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Keywords:

  • Andes;
  • band-winged grasshoppers;
  • Bayesian species delimitation;
  • Panama Isthmus;
  • phylogeography;
  • Pleistocene glaciations

Abstract

Aim

Trimerotropis pallidipennis represents a species complex of band-winged grasshopper distributed over North and South America. Previous studies indicated a North American origin of the species and suggested that colonization of South America occurred during the Pleistocene after the closure of the Isthmus of Panama. Here we use a phylogeographical approach in order to test different biogeographical scenarios and determine how many distinct units exist within the species complex.

Location

North and South America with specific emphasis on the Andes mountains of South America.

Methods

We sequenced two mitochondrial and two nuclear genes for multiple specimens belonging to each taxonomic unit. Using the concatenated dataset and a coalescent-based approach we estimated the phylogeny of the complex. In order to distinguish the different biogeographical and species delimitation hypotheses we constrained our dataset to different taxon sets and ran Bayesian analyses in *beast. Posterior probabilities and DensiTree plots allowed us to determine the best hypotheses. We used a molecular clock approach to correlate geological events with observed phylogenetic splits.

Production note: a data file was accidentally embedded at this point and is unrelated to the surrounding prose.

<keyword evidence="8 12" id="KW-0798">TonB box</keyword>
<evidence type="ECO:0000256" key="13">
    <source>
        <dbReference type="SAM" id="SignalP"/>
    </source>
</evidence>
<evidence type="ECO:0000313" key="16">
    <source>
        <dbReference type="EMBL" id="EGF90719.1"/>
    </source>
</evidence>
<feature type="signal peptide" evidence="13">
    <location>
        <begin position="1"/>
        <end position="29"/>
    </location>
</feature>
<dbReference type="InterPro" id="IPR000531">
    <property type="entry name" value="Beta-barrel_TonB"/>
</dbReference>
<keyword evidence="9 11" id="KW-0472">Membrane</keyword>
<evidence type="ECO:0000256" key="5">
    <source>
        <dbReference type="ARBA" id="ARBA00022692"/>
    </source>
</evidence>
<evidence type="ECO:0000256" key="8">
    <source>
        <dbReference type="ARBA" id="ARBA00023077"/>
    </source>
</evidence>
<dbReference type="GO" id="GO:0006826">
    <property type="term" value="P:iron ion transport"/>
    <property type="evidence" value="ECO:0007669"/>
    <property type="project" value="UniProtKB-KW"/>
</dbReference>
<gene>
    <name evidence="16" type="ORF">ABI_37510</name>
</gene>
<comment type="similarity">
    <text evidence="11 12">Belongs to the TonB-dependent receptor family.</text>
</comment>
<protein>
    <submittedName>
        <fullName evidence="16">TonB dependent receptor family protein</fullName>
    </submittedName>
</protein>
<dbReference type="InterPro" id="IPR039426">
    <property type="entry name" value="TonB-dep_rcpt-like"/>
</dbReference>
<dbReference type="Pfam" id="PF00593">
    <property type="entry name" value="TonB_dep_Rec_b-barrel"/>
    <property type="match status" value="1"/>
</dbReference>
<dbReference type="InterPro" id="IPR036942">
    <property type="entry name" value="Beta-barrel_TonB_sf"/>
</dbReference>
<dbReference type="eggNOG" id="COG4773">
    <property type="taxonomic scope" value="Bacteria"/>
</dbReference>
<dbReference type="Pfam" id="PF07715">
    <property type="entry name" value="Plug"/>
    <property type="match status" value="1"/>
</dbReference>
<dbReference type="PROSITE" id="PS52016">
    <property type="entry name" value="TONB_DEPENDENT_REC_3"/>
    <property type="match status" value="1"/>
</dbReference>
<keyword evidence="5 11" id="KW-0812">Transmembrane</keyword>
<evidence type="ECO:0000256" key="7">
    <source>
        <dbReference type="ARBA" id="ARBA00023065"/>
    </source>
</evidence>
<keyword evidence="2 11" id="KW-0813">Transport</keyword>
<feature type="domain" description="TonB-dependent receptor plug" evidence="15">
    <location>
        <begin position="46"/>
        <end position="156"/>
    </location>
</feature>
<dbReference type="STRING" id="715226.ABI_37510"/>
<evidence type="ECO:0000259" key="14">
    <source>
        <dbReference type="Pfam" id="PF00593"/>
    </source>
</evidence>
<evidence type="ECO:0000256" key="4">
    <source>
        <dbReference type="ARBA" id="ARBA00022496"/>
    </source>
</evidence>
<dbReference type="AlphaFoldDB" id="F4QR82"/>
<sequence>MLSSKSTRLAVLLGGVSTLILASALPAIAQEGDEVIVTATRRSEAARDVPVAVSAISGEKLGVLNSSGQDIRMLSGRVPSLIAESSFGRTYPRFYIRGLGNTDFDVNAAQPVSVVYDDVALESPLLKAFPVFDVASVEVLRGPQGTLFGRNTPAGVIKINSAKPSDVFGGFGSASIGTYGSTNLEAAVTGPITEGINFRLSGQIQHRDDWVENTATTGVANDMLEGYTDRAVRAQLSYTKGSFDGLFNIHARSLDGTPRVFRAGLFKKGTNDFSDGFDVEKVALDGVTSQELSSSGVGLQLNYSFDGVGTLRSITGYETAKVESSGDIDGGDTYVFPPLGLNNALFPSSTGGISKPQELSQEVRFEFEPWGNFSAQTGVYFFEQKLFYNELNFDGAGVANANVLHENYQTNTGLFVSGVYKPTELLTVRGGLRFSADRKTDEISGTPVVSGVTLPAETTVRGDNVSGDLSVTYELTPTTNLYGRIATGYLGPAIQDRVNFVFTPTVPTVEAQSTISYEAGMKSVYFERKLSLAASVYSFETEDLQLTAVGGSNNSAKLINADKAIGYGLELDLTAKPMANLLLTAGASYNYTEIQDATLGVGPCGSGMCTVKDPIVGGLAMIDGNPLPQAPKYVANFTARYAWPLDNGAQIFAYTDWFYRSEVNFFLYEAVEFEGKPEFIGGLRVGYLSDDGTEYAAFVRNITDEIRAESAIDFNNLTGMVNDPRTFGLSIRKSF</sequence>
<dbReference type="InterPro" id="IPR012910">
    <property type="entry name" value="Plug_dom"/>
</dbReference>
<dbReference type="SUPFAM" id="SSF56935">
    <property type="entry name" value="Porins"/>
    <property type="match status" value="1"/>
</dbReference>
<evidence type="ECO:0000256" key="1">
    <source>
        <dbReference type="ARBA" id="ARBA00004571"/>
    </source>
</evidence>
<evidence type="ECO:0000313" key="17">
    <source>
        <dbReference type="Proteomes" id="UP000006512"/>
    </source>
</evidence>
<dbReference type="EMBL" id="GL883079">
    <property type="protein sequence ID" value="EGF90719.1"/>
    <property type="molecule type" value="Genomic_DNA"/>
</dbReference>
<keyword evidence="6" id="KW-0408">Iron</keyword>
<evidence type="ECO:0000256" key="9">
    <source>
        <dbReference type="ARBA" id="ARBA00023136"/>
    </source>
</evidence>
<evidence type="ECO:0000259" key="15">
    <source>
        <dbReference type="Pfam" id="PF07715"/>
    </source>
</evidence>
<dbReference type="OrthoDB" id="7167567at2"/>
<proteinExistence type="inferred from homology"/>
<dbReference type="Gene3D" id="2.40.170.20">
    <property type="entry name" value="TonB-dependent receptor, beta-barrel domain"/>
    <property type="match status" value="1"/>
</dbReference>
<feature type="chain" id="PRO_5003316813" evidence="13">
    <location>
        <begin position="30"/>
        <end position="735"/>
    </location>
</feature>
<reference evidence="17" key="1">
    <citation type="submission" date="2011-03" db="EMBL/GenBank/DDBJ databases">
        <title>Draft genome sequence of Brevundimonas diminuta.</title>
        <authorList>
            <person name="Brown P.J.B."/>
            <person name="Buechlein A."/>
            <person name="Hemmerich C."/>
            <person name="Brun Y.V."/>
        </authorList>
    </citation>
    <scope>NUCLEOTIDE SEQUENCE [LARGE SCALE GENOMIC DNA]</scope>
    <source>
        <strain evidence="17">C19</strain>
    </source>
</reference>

Results

All analyses indicate the existence of at least three distinct genetic lineages: Trimerotropis pallidipennis from North America, Trimerotropis ochraceipennis from Chile and an undescribed Trimerotropis species from Argentina. The split between North and South American forms took place about 1.3 Ma, long after the Isthmus of Panama had been completed. Biogeographical analyses suggest a first dispersal event from North to South America. Subsequent dispersion and vicariance probably led to the differentiation of the endemics now found in Chile and Argentina.

Main conclusions

We demonstrate the existence of three distinct genetic lineages in the Trimerotropis pallidipennis species complex. These lineages are also chromosomally differentiated as previous studies have indicated. Dispersion of T. pallidipennis from North to South America probably occurred during the early Pleistocene, when climatic conditions were more suitable. Subsequent diversification in South America was the result of range expansion and vicariance, possibly in response to later Pleistocene glaciations of the Andes.